Chelmno (Chełmno)
The town is one of the most beautiful medieval Polish cities. The spacious town hall is among the most breathtaking Renaissance edifices in Poland. Attention deserves also the massive Gothic parish church.

City History
The first mention of Chelmno comes form the 11th century. The oldest records of the name read Cholmien with the North-Polish connection of the sounds ‘ol’. The Latin name Culmen and German Colmen or Culm originate from this.
The name of the city refers mainly to its topographical location. The Polish word Chelmno comes from the word ‘chelm’ which means helmet or hill. Also the Latin Culmen and German Kulm have the same meaning. So originally Chelmno meant a settlement on the hill as it was located on the hills as was Kaldus and later a new city of Chelmno in today’s Starogrod, and Chelmno as well.

The city’s coat of arms
The history of the city’s coat of arms dates back to the 13th century and the first image showed a knight on a horse under a baldaquin, holding a flag of Chelmno (or possibly the Chelmno Land). The waves represented the Chelmno hills or the three rivers enclosing the historic Chelmno Land, i.e. the Vistula, the Drweca and the Osa, and above them a symbol of the capital overlooking the whole land. In the subsequent centuries the coat of arm was transformed and showed the location of the city on nine hills. The today’s coat of arms is nine hills with the city on them, and an inscribed Maltese cross – a symbol of the Christianity. Above them a golden crown, underneath – three river waves symbolizing the Vistula.

The Gothic-Renaissance City Hall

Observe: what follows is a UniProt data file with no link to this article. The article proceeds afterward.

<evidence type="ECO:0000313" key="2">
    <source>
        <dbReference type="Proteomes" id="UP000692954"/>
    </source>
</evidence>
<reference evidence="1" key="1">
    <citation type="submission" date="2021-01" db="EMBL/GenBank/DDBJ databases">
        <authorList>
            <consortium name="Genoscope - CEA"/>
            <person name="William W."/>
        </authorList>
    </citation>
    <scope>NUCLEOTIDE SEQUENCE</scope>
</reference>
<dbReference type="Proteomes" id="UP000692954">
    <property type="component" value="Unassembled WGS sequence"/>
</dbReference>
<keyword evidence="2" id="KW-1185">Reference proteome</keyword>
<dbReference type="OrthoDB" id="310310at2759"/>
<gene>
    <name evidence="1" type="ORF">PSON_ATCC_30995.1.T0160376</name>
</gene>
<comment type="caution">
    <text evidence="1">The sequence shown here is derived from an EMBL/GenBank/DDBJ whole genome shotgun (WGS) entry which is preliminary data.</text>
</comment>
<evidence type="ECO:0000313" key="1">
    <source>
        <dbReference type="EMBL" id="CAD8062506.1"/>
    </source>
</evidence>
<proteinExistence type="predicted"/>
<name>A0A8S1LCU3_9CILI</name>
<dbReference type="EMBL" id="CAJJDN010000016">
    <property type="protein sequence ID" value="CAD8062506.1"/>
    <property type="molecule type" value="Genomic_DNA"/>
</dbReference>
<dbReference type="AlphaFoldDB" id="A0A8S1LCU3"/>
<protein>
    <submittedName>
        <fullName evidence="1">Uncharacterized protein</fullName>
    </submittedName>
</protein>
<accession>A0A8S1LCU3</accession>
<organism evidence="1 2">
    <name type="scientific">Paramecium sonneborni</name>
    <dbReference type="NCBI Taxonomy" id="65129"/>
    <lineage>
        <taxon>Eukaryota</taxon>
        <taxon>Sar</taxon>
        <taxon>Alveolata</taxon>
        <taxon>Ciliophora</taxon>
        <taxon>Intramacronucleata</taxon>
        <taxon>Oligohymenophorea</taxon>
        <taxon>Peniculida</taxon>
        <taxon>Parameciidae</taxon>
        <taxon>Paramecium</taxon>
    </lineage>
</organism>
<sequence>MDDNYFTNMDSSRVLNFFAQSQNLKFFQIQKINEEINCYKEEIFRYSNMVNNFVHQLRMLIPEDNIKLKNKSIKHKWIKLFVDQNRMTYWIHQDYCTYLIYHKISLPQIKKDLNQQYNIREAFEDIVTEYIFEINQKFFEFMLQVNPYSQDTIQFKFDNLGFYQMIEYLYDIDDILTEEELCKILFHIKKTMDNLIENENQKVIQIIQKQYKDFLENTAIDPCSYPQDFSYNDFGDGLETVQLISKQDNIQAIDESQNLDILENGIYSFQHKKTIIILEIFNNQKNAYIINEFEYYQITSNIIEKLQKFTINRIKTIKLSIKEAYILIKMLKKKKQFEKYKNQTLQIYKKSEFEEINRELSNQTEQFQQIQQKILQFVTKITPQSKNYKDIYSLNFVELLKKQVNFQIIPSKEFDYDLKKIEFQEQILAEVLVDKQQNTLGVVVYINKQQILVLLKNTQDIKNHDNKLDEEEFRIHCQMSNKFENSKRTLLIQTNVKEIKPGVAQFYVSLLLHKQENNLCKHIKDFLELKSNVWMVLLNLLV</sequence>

It is one of the most beautiful Renaissance art objects in Poland. It was the focal point of the Medieval main square. Built in 1567-1572 in place of the earlier Gothic city hall that had been built around 1298. The tower was added between 1584 and 1596, and a Baroque cupola was made by Krzysztof Wagner from Gdansk in 1721. The city hall is a detached building situated slightly to the south-west of the centre of the main square. It is a rectangular building 13.20 m wide and 22.70 m long, and about 47 m high. Originally, a Gothic town hall stood here, which was discovered during the excavations performed during the preservation-repair works in 1956 – 1959. The original town hall from the 13th century was a one-storey building 10 m wide and 13 m long and about 8 meters high, with a tower, a tower clock and two bells: one councilmanic and one municipal. The town hall had several chambers: the balance room, the archives, the city council’s chamber, the Chelmno court chamber and finally the summer representative hall on the first floor. The present building from the 16th century swallowed up the previous one. It was built for the city to gain more prestige and because there was simply need for the ever growing secular authority thanks to the 16th century economical growth of the city. The late-Renaissance outer façade of the city hall is, with its richness of ornamentation, very close to mannerism with the Italian like motive of the attic built in 1885-1887. The second floor was added by knocking out the windows in the wall between the attic’s pillars. The repair works of the Town Hall were performed in the years 1852, 1863, 1882, 1885-1887, 1956-1959, and 1976-1983. Since 1983 the Tourist Information Centre together with the Museum of the Chelmno Land with its regional-historical exhibitions has been open here. The permanent exhibitions in the museum are: ‘The history of Chelmno’ and ‘Ludwik Rydygier, a world famous Polish surgeon’. The institution organizes temporary exhibitions in the Townsmen Hall on the second floor as well.